Live Review: Kacey Musgraves, Clyde Auditorium, Glasgow

Golden Hour may have divided the country music purists but one glance around the crowd entering the building on this chilly Glasgow evening proves that Kacey Musgraves’s move towards the mainstream is paying off. She has managed to keep the more mature country music fans and brought in a mix of younger, mainly female and LGBT fans, whose energy and glitter are welcome additions to any audience.

Opening the show is indie rock’s new darling Soccer Mommy who bounces on stage dressed like she’s come straight from hanging out at a skate park listening to Avril Lavigne in 2002. Maybe it’s a Halloween thing as her fashion style isn’t reflected in the slow, airy indie rock songs she plays. She shines best on the song Cool with its catchy chorus and final song Scorpio Rising which builds into something really beautiful. A solo cover of Springsteen’s I’m on Fire is also well received by the audience who give her set resounding roar of approval.

Kacey arrived on stage twenty minutes later than advertised, so it was kind of perfect she started her set with Slow Burn, a song containing the line, Born in a hurry, always late/ haven’t been early since 88. She began bathed in shadow, flanked by her impressive band. Wearing sparkling trousers and bomber jacket she looked every inch the pop star, even if live new songs like Wonder Woman and Butterflies actually sound more country live than on the record.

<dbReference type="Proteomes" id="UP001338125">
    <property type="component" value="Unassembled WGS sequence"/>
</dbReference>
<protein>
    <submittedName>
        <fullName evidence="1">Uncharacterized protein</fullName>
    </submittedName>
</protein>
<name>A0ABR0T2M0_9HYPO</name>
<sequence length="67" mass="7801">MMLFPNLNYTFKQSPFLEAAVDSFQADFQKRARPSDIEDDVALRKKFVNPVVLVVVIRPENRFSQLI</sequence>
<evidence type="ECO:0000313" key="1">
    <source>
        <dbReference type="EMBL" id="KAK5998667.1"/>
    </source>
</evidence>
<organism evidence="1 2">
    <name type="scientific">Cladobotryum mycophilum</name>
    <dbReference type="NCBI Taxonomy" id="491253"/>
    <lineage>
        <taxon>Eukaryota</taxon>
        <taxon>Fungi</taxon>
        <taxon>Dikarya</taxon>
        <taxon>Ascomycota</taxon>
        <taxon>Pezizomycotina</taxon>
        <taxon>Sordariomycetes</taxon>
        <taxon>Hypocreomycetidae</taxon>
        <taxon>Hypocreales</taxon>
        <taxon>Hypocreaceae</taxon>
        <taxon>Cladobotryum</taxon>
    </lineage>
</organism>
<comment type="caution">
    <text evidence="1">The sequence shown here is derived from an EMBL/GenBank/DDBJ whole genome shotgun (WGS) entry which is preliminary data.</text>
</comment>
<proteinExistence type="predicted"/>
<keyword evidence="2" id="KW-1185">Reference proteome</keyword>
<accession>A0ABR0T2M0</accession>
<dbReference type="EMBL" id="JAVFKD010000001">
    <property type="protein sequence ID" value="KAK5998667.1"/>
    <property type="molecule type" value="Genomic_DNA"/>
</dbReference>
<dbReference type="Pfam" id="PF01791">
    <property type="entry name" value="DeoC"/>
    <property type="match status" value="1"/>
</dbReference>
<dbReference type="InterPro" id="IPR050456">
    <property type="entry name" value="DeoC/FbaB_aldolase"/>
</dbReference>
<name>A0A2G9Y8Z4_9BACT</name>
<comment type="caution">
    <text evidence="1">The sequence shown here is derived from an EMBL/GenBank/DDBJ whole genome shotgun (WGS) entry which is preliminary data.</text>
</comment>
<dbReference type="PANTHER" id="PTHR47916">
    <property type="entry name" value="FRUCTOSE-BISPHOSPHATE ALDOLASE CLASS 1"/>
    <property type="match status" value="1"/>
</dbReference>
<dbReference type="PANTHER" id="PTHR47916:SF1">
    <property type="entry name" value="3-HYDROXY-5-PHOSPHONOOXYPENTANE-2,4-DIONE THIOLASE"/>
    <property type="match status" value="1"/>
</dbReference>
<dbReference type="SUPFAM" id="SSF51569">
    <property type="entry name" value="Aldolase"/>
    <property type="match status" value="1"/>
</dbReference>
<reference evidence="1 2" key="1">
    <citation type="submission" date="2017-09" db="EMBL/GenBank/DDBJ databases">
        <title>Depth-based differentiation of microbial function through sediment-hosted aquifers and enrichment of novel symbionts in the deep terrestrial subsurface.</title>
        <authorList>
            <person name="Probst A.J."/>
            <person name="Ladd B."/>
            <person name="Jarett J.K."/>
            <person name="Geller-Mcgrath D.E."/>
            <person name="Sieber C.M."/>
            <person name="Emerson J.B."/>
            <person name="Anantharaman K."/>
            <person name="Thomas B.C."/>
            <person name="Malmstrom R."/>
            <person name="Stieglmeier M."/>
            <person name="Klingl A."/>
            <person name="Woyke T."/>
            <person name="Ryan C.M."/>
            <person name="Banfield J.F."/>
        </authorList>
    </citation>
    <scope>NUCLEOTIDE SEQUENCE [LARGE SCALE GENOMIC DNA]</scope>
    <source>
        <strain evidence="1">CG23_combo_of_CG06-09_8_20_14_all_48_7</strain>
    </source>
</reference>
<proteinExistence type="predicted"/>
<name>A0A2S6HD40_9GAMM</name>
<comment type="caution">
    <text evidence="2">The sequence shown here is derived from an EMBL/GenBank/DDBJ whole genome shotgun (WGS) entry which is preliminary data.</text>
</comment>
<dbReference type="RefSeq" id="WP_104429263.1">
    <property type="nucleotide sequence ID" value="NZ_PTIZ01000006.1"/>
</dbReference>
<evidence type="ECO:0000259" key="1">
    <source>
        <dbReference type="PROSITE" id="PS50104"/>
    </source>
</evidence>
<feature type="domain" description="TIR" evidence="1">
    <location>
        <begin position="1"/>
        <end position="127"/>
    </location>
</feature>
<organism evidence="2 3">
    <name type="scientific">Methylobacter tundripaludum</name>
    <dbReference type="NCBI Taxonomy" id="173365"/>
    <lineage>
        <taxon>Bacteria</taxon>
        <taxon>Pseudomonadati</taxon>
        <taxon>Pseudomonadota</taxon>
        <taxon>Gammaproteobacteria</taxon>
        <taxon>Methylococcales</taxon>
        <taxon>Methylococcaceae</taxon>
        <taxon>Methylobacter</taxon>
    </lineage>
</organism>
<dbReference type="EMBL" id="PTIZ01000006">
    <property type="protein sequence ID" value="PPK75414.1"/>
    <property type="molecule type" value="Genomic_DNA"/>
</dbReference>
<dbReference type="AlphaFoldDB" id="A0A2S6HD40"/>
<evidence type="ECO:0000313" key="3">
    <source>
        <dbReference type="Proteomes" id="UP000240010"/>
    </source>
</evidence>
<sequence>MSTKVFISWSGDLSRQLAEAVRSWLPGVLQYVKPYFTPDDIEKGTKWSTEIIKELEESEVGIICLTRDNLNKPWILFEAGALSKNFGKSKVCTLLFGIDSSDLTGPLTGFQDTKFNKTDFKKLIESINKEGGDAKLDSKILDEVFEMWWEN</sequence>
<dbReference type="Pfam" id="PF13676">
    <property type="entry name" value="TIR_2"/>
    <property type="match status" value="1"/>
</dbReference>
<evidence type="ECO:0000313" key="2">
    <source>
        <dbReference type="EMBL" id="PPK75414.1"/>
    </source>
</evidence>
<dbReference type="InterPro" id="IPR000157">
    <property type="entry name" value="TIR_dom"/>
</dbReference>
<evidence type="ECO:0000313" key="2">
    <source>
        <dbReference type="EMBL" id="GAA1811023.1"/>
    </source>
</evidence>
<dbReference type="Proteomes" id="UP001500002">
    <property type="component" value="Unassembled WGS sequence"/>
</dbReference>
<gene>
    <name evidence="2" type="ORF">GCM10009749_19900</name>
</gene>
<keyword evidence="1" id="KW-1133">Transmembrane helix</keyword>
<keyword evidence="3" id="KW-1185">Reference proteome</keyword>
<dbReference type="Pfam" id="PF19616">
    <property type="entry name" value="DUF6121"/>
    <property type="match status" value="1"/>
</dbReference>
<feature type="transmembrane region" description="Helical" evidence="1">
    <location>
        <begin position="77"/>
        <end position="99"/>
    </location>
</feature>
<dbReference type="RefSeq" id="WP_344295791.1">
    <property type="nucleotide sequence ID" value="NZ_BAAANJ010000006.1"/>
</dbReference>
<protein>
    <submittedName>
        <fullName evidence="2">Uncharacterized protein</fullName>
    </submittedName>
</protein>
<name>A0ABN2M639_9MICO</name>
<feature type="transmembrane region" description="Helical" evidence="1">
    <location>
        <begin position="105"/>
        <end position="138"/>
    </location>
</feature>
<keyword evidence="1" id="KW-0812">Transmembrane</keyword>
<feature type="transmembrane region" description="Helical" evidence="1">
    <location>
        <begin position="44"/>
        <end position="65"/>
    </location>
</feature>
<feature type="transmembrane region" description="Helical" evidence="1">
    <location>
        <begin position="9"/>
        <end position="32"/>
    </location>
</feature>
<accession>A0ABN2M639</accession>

Kacey created a dreamy, atmospheric haze with the opening numbers and chose old songs with a similar feel, like Keep It To Yourself from her debut and Die Fun from Pageant Material. Sadly this meant that some of her sassier songs like Biscuits and Step Off were excluded, but there was a unity of tone and style created through these choices.

Old favourites Merry Go Round and High Time were thankfully included and still sounded fantastic. She soon kicked off her heels and sank into the rootsier parts of her back catalogue, bringing her band to the front of the stage to get ‘closer’ (a wise decision since this venue’s stage is huge and acts often find it difficult to create intimacy with the audience). Family is Family was as whimsically wonderful as always and it was nice to hear the pedal steel being used so well in the whole set (at one point Kacey told us it was her favourite instrument, as if she wanted to remind everyone she was still country). The main highlights of the set for me were the two Golden Hour standouts: Love is A Wild Thing and Space Cowboy, both sung with a beautiful tone of hard won happiness and wisdom.

A recent Guardian review criticised Kacey for being a stand-offish performer (similar idiots complained about this when she was announced for C2C last year) but if they’d witnessed her brilliant ‘Follow Your Arrow’ they would surely have been silenced. She’s doing things her own way, not everyone has to be Dolly on stage to entertain. Kacey’s talent, charm and understated cool won this audience easily.

For me the only misstep of the evening was the choice to duet with Soccer Mommy on a cover an NSync song that has been rightfully long forgotten by the majority of the audience (if ever heard at all). You feel there was a missed opportunity there to do something more interesting, but I guess the encore part of the show was just about having fun. Kacey finished the set with High Horse and the audience danced in the glow of a discoball, everyone just deliriously happy to be there.

The whole evening was so beautiful, Kacey blinded us all with the colour and sparkle of a true star. Oh, what a world, that has such people in it.


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